UNIVERSITY PARK — If your seat at Pegula Ice Arena is in Section 113, Row L, Seat 107, you have an excellent view of the ice.
Actually, there isn’t a bad seat in the house, whether you are in Row A of Section 111, the top row of Section 202 or in Suite 1.
It’s also hard to find anything not to like about the rest of the new building at the corner of Curtin Road and University Drive — the new home for the Penn State men’s and women’s ice hockey teams and community skate programs.
A final walk-through was given to the media Wednesday afternoon of Pegula Ice Arena, the $90-million hockey palace on campus, and it is hard to imagine there is much to improve.
“When we first stepped in there I was kind of speechless,” goaltender PJ Musico said. “It’s absolutely gorgeous. I don’t think there’s any college team in the nation that has a facility like this, that has these amenities. We’re really lucky, blessed and thankful to be here.”
Aside from a few details here and there, like installing a handful of televisions, hanging advertisements on the boards and finishing the arena restaurant, the building is ready for its grand debut. Public tours already are being offered, both Nittany Lion teams are using the two rinks and workout areas in preparation for the coming seasons, and interactive displays are up and running.
The big splash comes Oct. 11, when the building is officially dedicated at 1:30 p.m. and the first event — the season opener for the men against Army — has the puck drop at 8 p.m.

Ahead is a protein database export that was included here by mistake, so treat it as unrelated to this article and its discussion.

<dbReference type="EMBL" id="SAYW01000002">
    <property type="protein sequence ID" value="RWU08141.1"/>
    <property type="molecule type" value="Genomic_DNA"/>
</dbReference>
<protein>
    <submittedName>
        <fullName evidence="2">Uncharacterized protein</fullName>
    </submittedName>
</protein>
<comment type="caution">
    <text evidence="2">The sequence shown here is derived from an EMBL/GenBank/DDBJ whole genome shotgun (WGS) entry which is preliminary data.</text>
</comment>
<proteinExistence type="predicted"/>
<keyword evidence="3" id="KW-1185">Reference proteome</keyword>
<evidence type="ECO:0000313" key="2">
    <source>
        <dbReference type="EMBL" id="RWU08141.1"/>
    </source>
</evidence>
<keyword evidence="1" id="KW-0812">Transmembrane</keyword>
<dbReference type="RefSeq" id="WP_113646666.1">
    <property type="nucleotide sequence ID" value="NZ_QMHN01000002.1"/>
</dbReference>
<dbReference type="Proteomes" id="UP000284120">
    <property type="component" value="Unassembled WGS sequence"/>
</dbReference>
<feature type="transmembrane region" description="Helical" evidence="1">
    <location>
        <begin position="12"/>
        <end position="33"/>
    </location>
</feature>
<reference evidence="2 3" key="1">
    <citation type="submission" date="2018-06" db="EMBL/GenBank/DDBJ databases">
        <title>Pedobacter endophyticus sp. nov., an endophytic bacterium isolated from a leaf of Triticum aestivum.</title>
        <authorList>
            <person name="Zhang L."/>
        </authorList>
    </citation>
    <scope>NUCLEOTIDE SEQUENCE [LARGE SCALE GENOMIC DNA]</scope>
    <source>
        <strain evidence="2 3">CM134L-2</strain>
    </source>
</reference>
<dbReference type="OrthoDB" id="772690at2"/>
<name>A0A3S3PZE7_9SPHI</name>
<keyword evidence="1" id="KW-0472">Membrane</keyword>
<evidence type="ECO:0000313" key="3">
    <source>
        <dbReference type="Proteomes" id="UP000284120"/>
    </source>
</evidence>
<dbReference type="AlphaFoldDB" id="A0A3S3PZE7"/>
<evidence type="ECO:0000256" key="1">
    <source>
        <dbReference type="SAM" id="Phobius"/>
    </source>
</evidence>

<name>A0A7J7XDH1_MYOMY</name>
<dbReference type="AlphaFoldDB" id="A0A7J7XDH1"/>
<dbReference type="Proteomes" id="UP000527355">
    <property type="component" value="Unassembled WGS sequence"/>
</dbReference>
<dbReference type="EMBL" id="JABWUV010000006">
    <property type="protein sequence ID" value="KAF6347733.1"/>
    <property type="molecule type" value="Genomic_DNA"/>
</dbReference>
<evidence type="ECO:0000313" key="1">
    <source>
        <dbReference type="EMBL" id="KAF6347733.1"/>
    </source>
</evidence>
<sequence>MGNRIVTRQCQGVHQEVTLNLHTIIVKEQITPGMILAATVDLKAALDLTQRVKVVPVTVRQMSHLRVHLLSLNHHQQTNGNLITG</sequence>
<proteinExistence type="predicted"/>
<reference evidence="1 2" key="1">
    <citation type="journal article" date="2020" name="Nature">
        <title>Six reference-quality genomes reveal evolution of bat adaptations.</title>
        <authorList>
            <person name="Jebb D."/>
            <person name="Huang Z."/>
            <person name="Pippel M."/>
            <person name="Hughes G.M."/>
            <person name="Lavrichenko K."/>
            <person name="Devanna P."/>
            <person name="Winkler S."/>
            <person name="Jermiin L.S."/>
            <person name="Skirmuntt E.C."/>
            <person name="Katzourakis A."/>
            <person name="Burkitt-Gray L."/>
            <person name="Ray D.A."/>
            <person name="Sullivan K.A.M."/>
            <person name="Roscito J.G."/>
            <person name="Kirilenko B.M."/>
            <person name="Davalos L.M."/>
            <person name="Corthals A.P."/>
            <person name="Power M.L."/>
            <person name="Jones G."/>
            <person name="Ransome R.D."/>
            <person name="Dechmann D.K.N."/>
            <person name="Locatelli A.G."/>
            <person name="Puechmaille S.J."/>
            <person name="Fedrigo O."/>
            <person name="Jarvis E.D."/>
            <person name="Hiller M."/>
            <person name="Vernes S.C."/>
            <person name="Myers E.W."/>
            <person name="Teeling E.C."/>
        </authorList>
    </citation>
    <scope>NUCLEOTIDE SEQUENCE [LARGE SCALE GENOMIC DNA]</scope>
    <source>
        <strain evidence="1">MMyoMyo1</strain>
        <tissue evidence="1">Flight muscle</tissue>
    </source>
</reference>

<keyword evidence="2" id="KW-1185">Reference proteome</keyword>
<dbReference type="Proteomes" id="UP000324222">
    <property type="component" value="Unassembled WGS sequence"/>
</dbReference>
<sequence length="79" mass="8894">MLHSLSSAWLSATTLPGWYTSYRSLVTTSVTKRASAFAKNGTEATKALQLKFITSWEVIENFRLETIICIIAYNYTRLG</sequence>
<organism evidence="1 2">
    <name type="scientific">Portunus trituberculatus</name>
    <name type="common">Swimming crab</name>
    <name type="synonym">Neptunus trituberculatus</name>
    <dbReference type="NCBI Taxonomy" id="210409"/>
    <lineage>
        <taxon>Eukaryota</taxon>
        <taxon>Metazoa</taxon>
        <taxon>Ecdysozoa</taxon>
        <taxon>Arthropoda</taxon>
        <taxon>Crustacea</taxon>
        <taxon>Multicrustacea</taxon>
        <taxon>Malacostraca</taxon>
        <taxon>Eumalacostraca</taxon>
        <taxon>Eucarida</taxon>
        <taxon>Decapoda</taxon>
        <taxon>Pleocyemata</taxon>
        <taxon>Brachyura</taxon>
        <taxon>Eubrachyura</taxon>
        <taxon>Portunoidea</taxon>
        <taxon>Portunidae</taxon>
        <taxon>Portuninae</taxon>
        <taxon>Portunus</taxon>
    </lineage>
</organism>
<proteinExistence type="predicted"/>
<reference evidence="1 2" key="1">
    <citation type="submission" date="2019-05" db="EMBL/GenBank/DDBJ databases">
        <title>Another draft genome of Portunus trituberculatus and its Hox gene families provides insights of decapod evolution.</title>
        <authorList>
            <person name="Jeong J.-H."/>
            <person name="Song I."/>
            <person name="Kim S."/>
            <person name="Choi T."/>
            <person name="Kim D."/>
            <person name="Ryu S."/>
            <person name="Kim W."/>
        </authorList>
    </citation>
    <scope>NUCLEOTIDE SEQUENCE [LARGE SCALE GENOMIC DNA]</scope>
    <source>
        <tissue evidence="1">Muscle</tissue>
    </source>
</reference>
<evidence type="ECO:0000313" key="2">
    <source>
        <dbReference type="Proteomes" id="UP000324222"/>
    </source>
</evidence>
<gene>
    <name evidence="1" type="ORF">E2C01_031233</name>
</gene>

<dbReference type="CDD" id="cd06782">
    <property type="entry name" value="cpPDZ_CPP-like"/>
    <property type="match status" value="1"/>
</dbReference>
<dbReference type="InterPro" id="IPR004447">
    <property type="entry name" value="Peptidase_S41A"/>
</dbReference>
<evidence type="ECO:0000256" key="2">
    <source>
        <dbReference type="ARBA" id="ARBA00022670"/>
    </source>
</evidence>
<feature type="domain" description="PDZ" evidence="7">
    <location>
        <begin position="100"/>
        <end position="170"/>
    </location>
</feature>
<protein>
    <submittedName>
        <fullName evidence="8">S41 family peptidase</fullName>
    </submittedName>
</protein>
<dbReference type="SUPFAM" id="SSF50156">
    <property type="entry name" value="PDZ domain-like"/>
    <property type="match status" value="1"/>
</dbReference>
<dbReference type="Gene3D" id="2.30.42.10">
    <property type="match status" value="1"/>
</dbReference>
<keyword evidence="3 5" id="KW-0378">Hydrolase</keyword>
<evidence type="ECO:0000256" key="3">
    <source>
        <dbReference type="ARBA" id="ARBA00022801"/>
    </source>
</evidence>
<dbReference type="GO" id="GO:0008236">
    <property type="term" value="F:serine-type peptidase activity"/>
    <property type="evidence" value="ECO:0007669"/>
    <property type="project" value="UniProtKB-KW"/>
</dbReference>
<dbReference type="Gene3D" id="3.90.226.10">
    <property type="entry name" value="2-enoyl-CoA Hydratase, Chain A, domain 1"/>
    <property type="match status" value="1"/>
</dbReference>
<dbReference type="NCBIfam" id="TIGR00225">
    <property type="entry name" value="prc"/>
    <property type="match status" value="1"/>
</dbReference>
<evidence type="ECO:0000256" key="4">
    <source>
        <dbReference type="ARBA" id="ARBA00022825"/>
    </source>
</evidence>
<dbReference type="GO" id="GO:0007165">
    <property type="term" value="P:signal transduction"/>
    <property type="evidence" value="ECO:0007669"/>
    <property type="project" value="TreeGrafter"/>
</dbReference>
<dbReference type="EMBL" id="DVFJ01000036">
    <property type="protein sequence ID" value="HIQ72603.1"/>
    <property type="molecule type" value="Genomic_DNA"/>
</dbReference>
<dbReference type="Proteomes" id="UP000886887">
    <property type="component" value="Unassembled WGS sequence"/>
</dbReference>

“We have had a lot of fun building this building,” said Joe Battista, the associate athletic director for ice arena and hockey development, and the main catalyst for getting the dream realized. “We think it is going to be a great attraction for Central Pennsylvania and going to be an economic engine.”
The construction project, that began with digging a massive hole on January 2012, has come in on budget and on schedule. The ice went down Aug. 20, the men’s and women’s teams moved into the building on Sept. 9 and thousands of people involved are eager to see the finished product open for business.
Even others on campus are intrigued.
“Being Canadian, hockey is just a part of your blood,” said Penn State running back Akeel Lynch. “I’m definitely excited to see a couple of hockey games this year at the Pegula Arena. I heard it’s one of the best facilities in the world for hockey.”
The main arena will have an official capacity of 6,014, including 233 standing-room-only tickets.
The most impressive number Battista gave Wednesday, with a lot of eye-popping numbers mentioned, was that a mere 22 men’s hockey season tickets remain unsold — and they are single seats scattered around the arena. In addition to seats in the main bowl, all 14 suites have been spoken for, all 98 loge seats are gone and all 525 club seats are sold.
All that remains, in addition to the 22 open seats and 233 standing-room spots, are 200 seats which will be held for single-game sale and visiting team needs.
The opening game is an even hotter ticket — seats are up for sale on StubHub for as much as $325, and Penn State is already turning down seat requests.
Battista also said the program is well on its way to its goal of being self-sustaining. Selling out every game helps, as does having a building that is already paid for.